Thoughtful landscaping can increase enjoyment of your greenhouse.

How to Landscape Around a Greenhouse

by Janet Beal

Adding a greenhouse to your yard can extend your gardening season by months and even to year-round. Getting the best out of this structure means making landscaping decisions that let you spend more time enjoying your greenhouse than taking care of it. Use a combination of hardscape materials and container plants to keep weeds away from the greenhouse and add beauty to the setting.

1. Landscaping with Pavers

1 Cut mulch cloth into strips 18 inches wide and long enough that you can place them around the exterior of the base of the greenhouse.

2. Landscaping with Pavers

2 Make a path of fabric strips around the greenhouse so that they are flush with the greenhouse's exterior. Anchor fabric in place.

3. Landscaping with Pavers

3 Lay pavers edge-to-edge, butted up against the foundation. This apron will provide a narrow outdoor working surface and the fabric/paver combination will keep weeds from growing against the house. Building an apron also protects the house from mower damage.

4. Landscaping with Gravel

1 Dig a 4-inch-deep path as wide as you wish around the greenhouse. Level the path with the rake. Gravel is a good choice for enhancing drainage around your house.

5. Landscaping with Gravel

2 Install metal or plastic lawn edging, using the shovel to break through the ground. Tap with the mallet to seat the edging. The edging will help contain the gravel, keeping things neat. If you have lawn, this will also prevent issues with run-ins between the lawn mower and gravel.

6. Landscaping with Gravel

3 Line the path with plastic mulch cloth and anchor it down.

7. Landscaping with Gravel

4 Fill the path with gravel and level it with the bar rake.

8. Creating an Outdoor Plant Area

1 Set large concrete blocks on edge and place the board on them to create an outdoor work or display shelf.

9. Creating an Outdoor Plant Area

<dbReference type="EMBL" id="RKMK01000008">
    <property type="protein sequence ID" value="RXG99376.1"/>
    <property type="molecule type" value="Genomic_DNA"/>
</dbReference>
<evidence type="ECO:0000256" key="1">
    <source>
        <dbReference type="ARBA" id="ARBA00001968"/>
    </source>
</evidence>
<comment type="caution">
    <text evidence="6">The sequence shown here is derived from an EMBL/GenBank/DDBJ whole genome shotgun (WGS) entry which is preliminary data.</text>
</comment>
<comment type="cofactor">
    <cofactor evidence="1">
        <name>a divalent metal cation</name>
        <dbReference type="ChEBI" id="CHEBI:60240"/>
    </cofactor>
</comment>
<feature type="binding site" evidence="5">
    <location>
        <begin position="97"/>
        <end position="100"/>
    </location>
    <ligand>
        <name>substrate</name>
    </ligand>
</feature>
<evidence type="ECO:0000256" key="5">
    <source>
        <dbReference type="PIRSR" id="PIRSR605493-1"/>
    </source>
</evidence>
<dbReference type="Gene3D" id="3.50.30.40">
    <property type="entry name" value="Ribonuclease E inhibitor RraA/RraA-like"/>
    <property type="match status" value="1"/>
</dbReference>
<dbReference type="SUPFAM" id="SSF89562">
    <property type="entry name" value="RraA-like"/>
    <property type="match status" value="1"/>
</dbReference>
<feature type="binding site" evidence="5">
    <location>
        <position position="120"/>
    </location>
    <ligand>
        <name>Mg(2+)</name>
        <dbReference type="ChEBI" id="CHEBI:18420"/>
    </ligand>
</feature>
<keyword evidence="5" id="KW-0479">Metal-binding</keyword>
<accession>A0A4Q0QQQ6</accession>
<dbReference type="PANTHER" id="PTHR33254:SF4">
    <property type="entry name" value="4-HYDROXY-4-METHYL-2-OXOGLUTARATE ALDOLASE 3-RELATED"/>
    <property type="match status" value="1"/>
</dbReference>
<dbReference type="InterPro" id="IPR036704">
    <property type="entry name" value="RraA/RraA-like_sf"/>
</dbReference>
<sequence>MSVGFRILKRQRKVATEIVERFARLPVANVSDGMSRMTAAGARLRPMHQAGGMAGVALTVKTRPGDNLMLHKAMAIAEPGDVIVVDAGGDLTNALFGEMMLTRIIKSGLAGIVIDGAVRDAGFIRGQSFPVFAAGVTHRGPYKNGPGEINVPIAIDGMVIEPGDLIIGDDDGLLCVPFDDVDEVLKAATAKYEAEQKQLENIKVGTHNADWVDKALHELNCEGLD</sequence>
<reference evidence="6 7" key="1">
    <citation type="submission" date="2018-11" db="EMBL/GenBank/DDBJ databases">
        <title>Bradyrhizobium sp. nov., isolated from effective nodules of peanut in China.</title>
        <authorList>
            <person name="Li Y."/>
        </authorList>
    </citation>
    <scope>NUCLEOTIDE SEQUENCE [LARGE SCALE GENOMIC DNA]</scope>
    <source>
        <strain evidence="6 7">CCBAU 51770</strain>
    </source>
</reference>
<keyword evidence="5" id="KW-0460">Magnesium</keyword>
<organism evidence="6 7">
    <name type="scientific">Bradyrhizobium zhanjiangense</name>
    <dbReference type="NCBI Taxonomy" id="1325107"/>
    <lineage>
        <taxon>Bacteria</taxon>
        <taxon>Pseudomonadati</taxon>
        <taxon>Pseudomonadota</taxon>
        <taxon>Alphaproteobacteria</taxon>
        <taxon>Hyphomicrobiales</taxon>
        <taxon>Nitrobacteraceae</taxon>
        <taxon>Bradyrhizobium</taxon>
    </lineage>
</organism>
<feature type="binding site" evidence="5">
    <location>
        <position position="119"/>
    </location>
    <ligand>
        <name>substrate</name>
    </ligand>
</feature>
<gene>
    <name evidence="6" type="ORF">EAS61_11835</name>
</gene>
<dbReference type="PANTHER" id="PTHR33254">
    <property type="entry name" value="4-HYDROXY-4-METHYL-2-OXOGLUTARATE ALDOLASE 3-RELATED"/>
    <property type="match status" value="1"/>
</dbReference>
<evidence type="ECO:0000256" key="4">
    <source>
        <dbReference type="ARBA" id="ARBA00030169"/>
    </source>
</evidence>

2 Line the shelf with potted seasonal flowers, vegetables or herbs from the greenhouse. This strategy is especially useful for young plants that may need to adjust to outdoor conditions before moving into other garden areas.

10. Creating an Outdoor Plant Area

3 Rotate container plants to other parts of the garden, changing the greenhouse display as new plants come into bloom or become ready to move outdoors.

11. Planting Near the Greenhouse

1 Select low deciduous shrubs for permanent plantings. Tall deciduous shrubs or evergreens that reach a mature height of over 3 feet will block necessary light.

12. Planting Near the Greenhouse

2 Plant shrubs on the outer edge of the hardscaped apron you have built around the greenhouse. When placing shrubs, leave plenty of space near the door for carting in and out equipment.

13. Planting Near the Greenhouse

3 Plant a small-leaf deciduous shade tree near the greenhouse if it has a southern or western exposure. Filtered shade will help you control greenhouse temperatures during the warmest part of the summer without interrupting spring or fall sunshine.

Items you will need

  • Black fabric mulch cloth
  • Scissors
  • Plastic or metal fabric anchors
  • Pea gravel or 18 by 18-inch pavers to surround greenhouse
  • 6-inch metal or plastic lawn edging
  • Large mallet or small sledge
  • Shovel
  • Bar rake
  • Four 24 by 24-inch concrete pavers
  • Two pieces of lumber each 4 to 6 feet in length, 2 inches thick and 8 to 12 inches wide.
  • Plant pots with saucers or two 3-foot resin windowbox planters
  • Potting soil
  • Deciduous shrubs
  • Tree


  • Use the same paving materials to create a path wide enough for a wheelbarrow, to simplify transporting soil, mulch and other supplies.
  • Make a broader apron to accommodate outdoor chairs if you plan to use your greenhouse area for entertaining as well as gardening.

Photo Credits

  • Jupiterimages/BananaStock/Getty Images